The Battle and the War
Posted by Heather Hurlburt
Over at the Democratic Strategist, a new webzine showcase for progressive minds like Ruy Teixeira, Bill Galston and others, I'm involved in a roundtable on that hardy perennial, "whither Democrats and national security?"
Here on our non-partisan site, it's just a useful opportunity to recall that, however much foreign policy gets pulled into elections these days, the results mirror the public's views on issues and priorities through a glass darkly at best. Really producing a broadening in public thinking -- or rather, giving the public a chance and a voice to express the broader views that emerge in deliberative polling or town hall exercises -- requires a kind of progressive and bipartisan activism that's rather different from election-time talking points.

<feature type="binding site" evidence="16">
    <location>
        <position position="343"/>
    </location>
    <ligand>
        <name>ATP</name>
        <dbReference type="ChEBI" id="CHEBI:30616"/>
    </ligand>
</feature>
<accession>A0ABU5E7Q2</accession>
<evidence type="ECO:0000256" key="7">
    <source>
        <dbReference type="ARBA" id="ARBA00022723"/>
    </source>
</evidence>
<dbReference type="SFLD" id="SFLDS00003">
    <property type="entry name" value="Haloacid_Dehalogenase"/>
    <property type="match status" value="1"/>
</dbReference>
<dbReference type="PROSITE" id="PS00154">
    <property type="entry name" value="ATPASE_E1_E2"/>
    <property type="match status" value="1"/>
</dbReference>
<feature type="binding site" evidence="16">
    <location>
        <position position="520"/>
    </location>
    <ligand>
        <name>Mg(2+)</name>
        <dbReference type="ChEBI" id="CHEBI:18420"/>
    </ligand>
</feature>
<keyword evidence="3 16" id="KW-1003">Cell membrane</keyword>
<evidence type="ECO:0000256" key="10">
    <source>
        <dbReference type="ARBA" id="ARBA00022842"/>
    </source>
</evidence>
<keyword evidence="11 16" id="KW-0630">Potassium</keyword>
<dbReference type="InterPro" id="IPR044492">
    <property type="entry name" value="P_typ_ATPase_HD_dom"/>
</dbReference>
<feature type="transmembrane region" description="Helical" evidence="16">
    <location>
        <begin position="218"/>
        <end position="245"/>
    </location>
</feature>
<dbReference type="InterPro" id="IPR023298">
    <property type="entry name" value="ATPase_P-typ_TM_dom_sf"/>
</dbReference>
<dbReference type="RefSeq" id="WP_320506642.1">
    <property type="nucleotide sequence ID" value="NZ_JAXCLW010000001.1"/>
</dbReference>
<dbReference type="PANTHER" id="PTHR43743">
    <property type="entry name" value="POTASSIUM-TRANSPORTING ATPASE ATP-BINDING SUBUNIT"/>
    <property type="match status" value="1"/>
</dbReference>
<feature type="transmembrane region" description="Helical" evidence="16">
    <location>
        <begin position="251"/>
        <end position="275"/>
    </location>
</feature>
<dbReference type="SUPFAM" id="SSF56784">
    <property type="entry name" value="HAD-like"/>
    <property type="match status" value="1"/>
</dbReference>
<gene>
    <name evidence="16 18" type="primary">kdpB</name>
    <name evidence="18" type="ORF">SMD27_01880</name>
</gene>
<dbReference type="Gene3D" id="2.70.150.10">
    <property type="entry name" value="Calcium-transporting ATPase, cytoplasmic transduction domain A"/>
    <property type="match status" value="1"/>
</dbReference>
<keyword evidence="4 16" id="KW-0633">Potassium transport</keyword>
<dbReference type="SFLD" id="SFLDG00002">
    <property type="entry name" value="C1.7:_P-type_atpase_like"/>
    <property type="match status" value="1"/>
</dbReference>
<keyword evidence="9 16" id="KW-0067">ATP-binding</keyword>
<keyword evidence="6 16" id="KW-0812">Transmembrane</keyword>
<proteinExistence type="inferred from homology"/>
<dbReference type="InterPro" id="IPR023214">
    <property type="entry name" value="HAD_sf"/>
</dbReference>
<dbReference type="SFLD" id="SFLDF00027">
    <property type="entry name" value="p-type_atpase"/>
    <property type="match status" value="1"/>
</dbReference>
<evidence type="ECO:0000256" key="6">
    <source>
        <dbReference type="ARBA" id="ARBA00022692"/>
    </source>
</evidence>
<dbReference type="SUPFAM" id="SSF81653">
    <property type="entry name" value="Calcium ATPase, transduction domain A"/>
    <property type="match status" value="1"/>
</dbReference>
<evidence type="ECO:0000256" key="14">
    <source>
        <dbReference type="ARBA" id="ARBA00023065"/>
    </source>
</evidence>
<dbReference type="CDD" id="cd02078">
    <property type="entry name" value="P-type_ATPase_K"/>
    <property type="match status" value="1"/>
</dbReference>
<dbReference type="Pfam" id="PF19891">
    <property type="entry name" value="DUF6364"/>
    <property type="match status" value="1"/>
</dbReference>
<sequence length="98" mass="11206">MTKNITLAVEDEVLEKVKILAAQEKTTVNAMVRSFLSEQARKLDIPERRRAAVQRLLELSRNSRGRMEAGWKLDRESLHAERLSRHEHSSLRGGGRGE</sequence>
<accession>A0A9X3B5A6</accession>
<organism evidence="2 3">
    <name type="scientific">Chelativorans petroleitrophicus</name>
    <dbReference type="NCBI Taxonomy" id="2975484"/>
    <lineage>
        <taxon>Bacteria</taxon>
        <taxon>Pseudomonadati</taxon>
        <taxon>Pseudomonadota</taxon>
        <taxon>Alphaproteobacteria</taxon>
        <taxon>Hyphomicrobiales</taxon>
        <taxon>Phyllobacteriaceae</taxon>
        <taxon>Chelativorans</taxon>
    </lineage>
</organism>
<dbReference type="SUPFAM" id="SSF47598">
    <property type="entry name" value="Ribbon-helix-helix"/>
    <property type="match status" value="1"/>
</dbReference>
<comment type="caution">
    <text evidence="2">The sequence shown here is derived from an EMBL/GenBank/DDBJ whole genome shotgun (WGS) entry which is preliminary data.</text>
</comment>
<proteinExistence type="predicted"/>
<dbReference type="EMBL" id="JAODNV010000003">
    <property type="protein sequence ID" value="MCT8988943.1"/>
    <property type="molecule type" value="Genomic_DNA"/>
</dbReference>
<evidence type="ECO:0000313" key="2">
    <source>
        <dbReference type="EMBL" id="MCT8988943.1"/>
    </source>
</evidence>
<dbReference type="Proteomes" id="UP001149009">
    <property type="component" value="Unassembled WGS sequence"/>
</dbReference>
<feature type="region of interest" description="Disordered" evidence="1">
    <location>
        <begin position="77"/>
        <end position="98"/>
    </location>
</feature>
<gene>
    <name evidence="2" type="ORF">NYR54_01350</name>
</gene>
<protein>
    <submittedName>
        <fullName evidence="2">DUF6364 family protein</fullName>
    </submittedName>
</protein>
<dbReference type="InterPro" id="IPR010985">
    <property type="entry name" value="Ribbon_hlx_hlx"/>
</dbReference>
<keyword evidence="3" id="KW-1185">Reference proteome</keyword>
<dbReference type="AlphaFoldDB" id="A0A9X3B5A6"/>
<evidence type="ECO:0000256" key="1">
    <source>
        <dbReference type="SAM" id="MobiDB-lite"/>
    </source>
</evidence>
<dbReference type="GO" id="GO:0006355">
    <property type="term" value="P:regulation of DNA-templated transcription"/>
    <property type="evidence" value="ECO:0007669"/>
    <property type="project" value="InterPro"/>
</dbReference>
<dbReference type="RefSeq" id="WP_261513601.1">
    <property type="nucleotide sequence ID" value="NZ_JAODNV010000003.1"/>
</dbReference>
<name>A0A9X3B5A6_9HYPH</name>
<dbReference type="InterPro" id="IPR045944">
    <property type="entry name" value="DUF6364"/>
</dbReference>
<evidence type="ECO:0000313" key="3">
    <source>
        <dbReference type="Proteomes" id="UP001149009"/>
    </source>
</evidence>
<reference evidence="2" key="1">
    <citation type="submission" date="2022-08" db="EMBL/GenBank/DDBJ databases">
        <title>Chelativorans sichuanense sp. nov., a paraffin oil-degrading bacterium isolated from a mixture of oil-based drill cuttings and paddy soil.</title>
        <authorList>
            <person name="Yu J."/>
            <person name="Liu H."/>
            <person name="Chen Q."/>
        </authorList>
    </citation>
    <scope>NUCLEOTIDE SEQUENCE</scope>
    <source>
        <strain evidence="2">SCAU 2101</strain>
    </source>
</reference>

--making the effort to weave diverse bits of activism into a common narrative -- for example, the relationship among AIDS, poverty and security, or among oil prices, global warming and the innovation economy -- and then referencing that narrative whenever possible;
--committing to talk about foreign policy in ways regular folks can relate to, and starting where they are, not where we wish they were;
-- and committing to talk to regular folks about foreign policy all the time, not just in election years.